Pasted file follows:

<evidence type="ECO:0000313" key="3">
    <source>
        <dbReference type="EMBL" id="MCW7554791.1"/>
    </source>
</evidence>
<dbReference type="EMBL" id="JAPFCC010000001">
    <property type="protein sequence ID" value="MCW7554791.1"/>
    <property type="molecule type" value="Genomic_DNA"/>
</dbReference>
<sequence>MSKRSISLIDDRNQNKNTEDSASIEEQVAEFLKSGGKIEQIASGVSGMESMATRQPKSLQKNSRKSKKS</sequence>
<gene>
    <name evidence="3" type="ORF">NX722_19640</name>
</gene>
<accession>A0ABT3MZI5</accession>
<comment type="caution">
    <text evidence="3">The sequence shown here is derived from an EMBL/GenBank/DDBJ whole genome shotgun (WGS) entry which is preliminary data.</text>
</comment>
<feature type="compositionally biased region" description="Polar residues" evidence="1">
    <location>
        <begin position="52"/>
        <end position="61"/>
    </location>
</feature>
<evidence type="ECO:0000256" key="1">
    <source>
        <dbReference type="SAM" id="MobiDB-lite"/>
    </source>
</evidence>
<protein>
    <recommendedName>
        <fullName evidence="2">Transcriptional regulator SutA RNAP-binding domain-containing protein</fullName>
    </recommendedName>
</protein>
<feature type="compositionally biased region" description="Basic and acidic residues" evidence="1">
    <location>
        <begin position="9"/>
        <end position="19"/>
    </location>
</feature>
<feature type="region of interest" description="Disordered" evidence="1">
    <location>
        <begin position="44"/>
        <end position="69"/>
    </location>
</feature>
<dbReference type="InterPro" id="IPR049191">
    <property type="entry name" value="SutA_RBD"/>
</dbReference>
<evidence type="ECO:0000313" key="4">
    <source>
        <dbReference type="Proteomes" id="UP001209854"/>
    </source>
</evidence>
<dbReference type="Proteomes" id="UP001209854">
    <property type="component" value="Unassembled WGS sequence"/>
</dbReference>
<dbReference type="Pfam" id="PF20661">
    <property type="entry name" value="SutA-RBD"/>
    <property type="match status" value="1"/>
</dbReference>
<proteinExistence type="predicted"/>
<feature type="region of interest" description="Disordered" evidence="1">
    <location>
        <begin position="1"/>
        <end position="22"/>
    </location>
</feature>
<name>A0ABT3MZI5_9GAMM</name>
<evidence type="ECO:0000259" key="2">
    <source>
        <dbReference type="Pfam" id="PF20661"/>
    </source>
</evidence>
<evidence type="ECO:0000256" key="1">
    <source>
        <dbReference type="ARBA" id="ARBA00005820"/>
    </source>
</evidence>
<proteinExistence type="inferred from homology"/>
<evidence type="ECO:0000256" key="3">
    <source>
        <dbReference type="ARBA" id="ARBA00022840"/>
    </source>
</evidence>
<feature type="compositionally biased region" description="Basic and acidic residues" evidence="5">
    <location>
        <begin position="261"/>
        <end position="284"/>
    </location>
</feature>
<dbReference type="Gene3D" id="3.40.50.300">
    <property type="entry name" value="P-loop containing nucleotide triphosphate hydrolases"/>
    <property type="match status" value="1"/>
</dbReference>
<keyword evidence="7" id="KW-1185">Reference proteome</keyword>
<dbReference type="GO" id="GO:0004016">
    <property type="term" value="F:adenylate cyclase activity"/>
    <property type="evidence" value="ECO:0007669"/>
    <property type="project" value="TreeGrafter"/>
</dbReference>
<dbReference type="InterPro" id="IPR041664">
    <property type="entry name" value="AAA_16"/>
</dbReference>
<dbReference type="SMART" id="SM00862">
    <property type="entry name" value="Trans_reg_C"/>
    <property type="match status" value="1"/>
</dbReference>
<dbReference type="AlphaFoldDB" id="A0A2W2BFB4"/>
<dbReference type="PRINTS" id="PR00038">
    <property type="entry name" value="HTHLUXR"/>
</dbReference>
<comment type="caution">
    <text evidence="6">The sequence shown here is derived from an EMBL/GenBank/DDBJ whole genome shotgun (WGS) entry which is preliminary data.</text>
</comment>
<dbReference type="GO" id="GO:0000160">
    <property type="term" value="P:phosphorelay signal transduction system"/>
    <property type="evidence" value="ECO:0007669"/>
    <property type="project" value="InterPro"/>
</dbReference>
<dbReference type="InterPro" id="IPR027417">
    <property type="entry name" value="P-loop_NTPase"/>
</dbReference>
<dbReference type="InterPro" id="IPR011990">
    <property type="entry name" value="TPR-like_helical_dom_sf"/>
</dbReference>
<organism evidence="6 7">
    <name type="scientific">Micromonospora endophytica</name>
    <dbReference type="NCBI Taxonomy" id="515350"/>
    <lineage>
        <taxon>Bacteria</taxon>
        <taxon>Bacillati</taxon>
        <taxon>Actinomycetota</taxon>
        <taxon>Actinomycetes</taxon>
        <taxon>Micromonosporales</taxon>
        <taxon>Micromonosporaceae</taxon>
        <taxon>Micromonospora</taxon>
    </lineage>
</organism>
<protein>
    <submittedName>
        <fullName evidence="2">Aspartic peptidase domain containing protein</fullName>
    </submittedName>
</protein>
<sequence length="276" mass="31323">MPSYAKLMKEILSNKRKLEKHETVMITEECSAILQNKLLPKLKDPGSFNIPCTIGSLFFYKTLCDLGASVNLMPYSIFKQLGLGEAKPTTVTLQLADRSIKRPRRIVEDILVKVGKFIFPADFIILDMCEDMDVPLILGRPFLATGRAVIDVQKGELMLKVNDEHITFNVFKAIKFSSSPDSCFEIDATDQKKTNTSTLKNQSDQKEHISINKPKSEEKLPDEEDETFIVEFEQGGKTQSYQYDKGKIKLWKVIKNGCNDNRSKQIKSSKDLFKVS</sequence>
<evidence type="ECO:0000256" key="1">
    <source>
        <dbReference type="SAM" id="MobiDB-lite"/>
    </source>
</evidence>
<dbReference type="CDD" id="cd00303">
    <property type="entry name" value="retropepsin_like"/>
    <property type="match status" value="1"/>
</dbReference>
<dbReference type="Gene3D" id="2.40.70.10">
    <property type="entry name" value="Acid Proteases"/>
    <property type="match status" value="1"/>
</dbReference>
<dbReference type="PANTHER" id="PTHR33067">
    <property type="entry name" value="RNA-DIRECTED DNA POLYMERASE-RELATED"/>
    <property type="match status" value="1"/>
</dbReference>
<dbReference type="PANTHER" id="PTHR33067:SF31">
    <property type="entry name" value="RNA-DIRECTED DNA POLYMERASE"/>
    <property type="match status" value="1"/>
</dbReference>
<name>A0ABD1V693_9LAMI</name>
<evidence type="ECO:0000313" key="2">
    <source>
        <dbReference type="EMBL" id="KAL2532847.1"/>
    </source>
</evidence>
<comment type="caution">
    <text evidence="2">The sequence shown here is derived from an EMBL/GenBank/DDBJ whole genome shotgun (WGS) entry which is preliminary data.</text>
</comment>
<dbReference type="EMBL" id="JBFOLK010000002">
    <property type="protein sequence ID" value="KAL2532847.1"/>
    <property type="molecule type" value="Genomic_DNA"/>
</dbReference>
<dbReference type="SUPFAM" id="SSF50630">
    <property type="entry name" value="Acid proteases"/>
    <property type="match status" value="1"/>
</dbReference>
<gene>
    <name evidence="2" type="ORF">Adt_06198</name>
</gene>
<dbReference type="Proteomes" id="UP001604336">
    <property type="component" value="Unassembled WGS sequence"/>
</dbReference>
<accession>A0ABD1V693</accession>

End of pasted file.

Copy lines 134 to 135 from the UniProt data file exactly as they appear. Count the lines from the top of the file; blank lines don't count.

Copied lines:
        <taxon>Micromonosporales</taxon>
        <taxon>Micromonosporaceae</taxon>